Best Buy tries price matching
Meanwhile, Best Buy, the world’s largest consumer-electronics chain, pledged to match the prices of 20 online retailers for some categories of merchandise under certain circumstances. Best Buy will also offer free home delivery on merchandise that is out of stock in stores.The moves are aimed at thwarting competition from online retailers. Best Buy has been hit hard by online competition. The company’s same-store sales have declined for every quarter in the past 30 months, except for one. The sharpest decline in revenue has occurred in consumer electronics and entertainment, two categories most affected by online competition. The company recently hired a new head of e-commerce, whose job will be to improve pricing and the performance of the company’s website. He will also build an online sales model that is well integrated with Best Buy’s store operations.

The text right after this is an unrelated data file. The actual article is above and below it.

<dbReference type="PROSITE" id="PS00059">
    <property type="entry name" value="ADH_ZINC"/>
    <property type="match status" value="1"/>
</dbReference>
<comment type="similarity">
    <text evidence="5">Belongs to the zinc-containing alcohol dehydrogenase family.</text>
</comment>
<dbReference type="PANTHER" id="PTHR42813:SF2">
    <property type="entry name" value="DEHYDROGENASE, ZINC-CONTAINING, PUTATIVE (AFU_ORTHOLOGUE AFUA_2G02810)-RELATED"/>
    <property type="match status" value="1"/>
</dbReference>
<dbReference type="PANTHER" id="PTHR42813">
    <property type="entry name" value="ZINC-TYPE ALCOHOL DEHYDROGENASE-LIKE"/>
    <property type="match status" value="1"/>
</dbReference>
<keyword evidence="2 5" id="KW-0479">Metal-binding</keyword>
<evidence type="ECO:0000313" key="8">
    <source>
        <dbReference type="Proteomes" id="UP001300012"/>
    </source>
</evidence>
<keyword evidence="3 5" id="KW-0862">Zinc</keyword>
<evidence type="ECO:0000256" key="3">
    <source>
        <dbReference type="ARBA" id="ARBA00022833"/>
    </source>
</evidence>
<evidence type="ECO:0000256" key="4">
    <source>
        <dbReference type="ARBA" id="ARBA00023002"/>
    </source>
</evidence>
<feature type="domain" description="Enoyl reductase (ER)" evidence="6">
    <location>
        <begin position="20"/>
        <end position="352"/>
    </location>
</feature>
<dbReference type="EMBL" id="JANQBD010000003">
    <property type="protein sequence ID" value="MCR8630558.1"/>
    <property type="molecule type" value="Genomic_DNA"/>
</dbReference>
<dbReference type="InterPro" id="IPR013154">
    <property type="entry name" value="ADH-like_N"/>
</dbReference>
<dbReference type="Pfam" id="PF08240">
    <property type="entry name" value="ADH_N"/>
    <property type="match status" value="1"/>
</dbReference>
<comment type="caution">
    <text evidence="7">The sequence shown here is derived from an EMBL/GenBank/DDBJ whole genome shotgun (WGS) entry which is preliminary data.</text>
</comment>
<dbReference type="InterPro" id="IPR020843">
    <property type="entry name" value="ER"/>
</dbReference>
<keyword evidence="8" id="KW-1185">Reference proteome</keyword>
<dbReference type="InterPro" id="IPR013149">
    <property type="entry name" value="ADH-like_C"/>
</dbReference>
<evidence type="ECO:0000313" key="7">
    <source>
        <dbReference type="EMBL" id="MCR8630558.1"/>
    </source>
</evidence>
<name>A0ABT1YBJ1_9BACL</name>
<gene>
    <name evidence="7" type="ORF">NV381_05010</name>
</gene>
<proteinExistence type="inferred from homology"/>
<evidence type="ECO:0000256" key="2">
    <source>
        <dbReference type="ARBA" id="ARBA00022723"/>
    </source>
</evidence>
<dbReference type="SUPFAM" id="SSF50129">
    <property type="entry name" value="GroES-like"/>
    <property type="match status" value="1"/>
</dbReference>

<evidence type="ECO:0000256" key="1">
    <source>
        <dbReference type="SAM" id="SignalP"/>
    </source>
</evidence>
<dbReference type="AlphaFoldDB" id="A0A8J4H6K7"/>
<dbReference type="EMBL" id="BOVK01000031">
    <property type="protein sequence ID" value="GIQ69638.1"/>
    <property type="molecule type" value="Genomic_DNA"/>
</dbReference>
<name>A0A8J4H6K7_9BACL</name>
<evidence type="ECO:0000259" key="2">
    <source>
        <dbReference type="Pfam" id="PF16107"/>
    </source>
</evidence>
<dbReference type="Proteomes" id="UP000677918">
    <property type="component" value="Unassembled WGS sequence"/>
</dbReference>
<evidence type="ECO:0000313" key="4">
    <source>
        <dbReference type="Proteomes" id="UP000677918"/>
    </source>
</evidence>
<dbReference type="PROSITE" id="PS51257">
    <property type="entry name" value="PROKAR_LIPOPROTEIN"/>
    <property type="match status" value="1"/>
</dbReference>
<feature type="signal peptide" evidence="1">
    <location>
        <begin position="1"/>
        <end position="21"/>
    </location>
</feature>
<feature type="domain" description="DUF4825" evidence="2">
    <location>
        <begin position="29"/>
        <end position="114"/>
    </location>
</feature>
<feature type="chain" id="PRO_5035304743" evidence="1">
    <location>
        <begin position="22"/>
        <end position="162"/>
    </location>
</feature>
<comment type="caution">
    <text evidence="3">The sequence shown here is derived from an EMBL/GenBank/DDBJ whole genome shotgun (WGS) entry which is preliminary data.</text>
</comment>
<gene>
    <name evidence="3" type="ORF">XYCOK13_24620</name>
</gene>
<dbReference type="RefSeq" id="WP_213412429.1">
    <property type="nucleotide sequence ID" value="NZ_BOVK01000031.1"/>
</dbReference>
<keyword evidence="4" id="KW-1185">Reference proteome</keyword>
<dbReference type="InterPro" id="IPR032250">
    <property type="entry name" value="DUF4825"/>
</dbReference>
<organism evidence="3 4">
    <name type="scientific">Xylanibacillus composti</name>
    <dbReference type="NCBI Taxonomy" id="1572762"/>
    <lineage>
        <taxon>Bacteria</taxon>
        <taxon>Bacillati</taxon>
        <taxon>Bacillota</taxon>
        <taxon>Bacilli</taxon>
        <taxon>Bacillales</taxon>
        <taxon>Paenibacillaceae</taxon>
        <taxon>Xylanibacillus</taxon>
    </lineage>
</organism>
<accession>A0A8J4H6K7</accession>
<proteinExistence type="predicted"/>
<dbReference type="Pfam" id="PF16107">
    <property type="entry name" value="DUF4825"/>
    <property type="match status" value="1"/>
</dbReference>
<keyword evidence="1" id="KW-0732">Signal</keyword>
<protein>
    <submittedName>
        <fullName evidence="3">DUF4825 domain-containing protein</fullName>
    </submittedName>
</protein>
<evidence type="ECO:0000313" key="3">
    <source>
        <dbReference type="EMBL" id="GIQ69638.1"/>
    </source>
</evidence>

Toys R Us offers early layaways, online reservations, and local pickup. Toys R Us, the world’s biggest retailer of toys, announced holiday layaway plans in September. This was a month earlier than in years past. Company officials said the early move has two goals:
· to enable parents to reserve toys that are likely to be in short supply
· to allow cash-strapped parents more time to pay for their purchases.
The obvious over-arching goal is to compete more effectively against Amazon, Wal-Mart, and other major discounters online and offline. Toys R Us also announced two additional measures for the holiday season and maybe beyond:
· The company will open 150 to 200 seasonal pop-up stores, same as last year, with 24 located inside Macy’s stores.
· Customers will be able to place orders online and pick up at stores.
Staples shrinks store space to focus online